Effect of improved navigation performance on the accuracy of implant placement in total hip arthroplasty with a CT-based navigation system, Nakahara, I., Kyo, T., Kuroda, Y. et al. J Artif Organs (2018).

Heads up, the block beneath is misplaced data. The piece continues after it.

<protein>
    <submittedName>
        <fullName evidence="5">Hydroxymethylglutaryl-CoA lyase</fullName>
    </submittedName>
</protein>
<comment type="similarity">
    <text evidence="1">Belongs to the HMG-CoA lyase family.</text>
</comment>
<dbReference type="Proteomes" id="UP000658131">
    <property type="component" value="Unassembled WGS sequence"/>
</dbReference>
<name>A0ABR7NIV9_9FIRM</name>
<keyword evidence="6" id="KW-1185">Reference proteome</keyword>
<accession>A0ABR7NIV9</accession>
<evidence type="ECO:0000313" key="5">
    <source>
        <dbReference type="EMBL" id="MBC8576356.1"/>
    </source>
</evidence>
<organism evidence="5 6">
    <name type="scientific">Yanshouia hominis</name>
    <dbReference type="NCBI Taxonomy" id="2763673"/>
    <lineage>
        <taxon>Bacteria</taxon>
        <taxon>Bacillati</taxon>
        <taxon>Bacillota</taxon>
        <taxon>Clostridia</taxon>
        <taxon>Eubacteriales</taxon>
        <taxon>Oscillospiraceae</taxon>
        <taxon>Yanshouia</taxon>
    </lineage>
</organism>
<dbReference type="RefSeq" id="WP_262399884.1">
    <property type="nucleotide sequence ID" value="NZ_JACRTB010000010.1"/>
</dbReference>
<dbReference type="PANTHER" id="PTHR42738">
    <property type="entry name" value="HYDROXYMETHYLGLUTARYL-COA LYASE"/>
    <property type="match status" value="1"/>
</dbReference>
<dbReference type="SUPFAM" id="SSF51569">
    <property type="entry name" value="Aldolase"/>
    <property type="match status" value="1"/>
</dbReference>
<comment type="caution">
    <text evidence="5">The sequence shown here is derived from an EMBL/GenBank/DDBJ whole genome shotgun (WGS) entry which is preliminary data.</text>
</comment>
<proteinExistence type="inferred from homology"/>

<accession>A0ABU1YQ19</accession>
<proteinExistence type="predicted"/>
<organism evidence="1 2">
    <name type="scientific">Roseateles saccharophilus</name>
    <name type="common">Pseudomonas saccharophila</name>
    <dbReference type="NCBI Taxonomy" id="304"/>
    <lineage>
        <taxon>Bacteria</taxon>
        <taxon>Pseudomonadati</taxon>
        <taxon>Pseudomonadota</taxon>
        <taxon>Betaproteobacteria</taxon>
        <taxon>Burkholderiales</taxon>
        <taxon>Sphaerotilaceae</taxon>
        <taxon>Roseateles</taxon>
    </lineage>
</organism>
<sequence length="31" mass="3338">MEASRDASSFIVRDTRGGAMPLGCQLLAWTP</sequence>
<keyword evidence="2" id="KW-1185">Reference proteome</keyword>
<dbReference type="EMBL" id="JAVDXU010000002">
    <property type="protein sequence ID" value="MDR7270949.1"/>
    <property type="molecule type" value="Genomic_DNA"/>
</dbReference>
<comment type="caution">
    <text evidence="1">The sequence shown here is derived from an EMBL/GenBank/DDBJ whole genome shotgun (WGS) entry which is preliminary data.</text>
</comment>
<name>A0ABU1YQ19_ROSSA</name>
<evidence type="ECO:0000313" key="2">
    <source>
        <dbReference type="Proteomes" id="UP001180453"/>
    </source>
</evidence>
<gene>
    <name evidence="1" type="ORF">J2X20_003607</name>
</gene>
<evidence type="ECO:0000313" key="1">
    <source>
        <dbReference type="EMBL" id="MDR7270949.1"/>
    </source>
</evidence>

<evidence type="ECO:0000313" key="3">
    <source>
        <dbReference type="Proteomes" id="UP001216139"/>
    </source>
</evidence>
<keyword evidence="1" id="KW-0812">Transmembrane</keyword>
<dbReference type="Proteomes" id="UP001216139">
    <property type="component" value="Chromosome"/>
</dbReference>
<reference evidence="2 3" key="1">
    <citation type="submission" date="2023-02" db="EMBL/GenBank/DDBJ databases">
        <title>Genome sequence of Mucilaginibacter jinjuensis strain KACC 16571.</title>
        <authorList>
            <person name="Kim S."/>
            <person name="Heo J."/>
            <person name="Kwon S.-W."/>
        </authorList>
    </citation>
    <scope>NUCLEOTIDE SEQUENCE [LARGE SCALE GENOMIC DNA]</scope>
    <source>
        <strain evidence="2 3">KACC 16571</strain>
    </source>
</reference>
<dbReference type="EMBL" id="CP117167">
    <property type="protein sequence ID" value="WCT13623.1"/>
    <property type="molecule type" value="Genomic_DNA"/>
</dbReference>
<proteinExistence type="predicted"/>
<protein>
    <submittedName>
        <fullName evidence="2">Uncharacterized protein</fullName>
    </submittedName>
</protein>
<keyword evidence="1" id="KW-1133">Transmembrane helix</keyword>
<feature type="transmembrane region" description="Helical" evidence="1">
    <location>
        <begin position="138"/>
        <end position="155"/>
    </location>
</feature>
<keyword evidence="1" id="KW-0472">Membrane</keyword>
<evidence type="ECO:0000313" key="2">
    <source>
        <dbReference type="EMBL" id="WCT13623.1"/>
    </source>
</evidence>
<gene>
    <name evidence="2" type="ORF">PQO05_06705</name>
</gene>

A computed tomography (CT)-based navigation system is one of the support tools to place implant with appropriate alignment and position in total hip arthroplasty (THA). To determine whether the higher performance of the navigation would further improve the accuracy of implant placement in the clinical setting, we retrospectively compared the navigation accuracy of two different versions of a navigation system. The newer version of the navigation system had an upgraded optical sensor with superior positional accuracy. Navigation accuracy, defined as differences between postoperative measurements on CT images and intraoperative records on the navigation system, of 49 THAs performed with the newer version of the navigation system was compared with that of 49 THAs performed with the older version. With the newer version, the mean absolute accuracy (95% limits of agreement) of implant alignment was 1.2° (± 3.3°) for cup inclination, 1.0° (± 2.4°) for cup anteversion, 2.0° (± 4.9°) for stem anteversion, and 1.1° (± 2.4°) for stem valgus angle. The accuracy of the implant position was 1.5 mm (± 3.1 mm), 1.3 mm (± 3.0 mm), and 1.5 mm (± 3.1 mm) for cup x-, y-, and z-axes, respectively, 1.6 mm (± 3.2 mm), 1.4 mm (± 2.9 mm), and 1.5 mm (± 2.7 mm) for stem x-, y-, and z-axes, respectively, and 2.4 mm (± 4.5 mm) for leg length discrepancy. The values for the newer version were significantly more accurate with less variation compared to those of the older version. With upgraded navigation performance, more accurate implant placement was demonstrated in the clinical setting.